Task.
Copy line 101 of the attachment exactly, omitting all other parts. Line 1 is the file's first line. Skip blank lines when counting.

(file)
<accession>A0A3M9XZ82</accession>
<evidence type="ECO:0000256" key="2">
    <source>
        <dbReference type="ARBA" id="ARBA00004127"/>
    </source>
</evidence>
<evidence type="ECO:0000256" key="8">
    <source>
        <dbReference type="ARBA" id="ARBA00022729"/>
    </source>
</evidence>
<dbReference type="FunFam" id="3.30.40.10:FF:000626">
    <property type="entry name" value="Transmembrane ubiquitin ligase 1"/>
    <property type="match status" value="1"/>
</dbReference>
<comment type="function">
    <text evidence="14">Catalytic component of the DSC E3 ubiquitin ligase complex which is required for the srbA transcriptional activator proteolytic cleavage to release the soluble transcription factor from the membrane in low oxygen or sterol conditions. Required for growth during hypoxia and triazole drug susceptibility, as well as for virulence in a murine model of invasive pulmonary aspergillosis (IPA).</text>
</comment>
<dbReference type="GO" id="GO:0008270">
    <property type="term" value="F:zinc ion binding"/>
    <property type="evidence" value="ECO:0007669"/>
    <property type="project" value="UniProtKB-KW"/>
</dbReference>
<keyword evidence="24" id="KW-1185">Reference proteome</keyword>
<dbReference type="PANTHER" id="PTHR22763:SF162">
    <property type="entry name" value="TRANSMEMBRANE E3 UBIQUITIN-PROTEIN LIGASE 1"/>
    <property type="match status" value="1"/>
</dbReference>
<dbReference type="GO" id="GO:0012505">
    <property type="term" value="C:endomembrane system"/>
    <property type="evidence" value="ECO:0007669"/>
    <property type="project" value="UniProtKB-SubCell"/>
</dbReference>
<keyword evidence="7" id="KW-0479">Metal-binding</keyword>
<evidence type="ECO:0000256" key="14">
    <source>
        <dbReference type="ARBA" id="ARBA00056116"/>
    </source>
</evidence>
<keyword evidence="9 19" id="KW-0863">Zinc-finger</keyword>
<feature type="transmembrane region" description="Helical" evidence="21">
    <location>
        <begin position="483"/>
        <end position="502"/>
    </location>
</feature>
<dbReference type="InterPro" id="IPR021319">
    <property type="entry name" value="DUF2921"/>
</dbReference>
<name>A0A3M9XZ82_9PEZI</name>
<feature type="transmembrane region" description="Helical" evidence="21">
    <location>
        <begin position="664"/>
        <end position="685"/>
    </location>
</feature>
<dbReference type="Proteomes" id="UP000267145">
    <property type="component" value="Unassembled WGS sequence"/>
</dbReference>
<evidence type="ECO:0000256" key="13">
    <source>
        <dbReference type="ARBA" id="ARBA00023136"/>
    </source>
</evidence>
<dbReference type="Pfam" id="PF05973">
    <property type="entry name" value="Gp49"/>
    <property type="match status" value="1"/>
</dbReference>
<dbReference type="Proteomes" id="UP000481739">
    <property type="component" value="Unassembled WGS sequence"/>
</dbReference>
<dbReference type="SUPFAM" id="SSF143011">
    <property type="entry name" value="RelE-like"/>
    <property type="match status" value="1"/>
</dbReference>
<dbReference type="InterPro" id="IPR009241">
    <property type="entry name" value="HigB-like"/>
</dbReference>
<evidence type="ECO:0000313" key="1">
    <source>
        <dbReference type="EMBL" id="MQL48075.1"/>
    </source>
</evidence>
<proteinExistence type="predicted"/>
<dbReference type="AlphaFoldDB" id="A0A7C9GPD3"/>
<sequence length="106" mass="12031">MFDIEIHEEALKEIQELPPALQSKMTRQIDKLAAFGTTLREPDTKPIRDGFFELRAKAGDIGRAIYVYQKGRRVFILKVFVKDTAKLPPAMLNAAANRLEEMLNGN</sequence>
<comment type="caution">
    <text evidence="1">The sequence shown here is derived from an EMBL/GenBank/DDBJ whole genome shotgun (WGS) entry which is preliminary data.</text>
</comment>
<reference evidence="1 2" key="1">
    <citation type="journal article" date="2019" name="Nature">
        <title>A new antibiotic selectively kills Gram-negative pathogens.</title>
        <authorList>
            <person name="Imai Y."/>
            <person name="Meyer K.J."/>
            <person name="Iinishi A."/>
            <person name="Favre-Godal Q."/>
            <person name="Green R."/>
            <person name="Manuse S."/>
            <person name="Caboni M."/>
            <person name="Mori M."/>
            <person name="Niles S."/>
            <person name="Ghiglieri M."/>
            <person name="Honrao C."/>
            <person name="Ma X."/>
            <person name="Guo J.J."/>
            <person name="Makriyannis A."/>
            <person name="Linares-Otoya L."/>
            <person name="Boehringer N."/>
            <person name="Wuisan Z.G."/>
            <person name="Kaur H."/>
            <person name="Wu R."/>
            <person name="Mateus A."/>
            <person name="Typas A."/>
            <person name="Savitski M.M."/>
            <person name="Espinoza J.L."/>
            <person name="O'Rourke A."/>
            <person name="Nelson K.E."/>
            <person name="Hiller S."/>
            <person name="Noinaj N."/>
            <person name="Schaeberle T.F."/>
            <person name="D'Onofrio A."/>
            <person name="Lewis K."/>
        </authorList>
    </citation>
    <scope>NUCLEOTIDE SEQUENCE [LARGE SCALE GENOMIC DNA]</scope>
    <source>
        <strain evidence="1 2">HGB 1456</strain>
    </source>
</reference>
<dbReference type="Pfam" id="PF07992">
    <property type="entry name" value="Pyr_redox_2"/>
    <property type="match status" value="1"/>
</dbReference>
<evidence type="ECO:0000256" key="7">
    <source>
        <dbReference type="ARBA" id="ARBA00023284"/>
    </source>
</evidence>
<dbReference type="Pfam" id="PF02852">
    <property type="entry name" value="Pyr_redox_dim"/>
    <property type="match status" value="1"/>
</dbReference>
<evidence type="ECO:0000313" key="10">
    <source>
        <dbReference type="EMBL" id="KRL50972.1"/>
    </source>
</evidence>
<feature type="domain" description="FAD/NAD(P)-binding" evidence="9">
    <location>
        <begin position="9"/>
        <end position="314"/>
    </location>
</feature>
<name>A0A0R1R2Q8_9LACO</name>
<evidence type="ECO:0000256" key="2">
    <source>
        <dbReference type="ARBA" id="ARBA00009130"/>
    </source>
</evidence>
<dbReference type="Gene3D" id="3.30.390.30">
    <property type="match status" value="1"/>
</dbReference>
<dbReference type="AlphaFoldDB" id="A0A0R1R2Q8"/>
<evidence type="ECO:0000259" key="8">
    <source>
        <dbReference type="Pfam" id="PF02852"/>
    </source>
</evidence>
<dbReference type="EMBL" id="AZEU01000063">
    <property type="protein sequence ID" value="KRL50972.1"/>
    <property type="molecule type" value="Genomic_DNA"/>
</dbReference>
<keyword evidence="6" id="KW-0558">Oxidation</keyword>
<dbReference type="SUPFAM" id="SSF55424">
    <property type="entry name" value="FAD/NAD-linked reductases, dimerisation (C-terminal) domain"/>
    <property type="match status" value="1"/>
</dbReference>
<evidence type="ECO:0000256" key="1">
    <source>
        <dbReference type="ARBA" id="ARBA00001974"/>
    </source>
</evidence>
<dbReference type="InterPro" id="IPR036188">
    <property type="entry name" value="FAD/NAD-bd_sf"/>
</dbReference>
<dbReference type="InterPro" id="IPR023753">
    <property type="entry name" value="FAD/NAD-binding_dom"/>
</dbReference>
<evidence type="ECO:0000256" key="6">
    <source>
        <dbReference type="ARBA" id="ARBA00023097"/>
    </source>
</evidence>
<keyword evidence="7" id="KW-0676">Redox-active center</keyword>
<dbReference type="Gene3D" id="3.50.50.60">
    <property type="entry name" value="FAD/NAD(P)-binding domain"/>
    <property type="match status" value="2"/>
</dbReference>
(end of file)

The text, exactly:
            <person name="Mori M."/>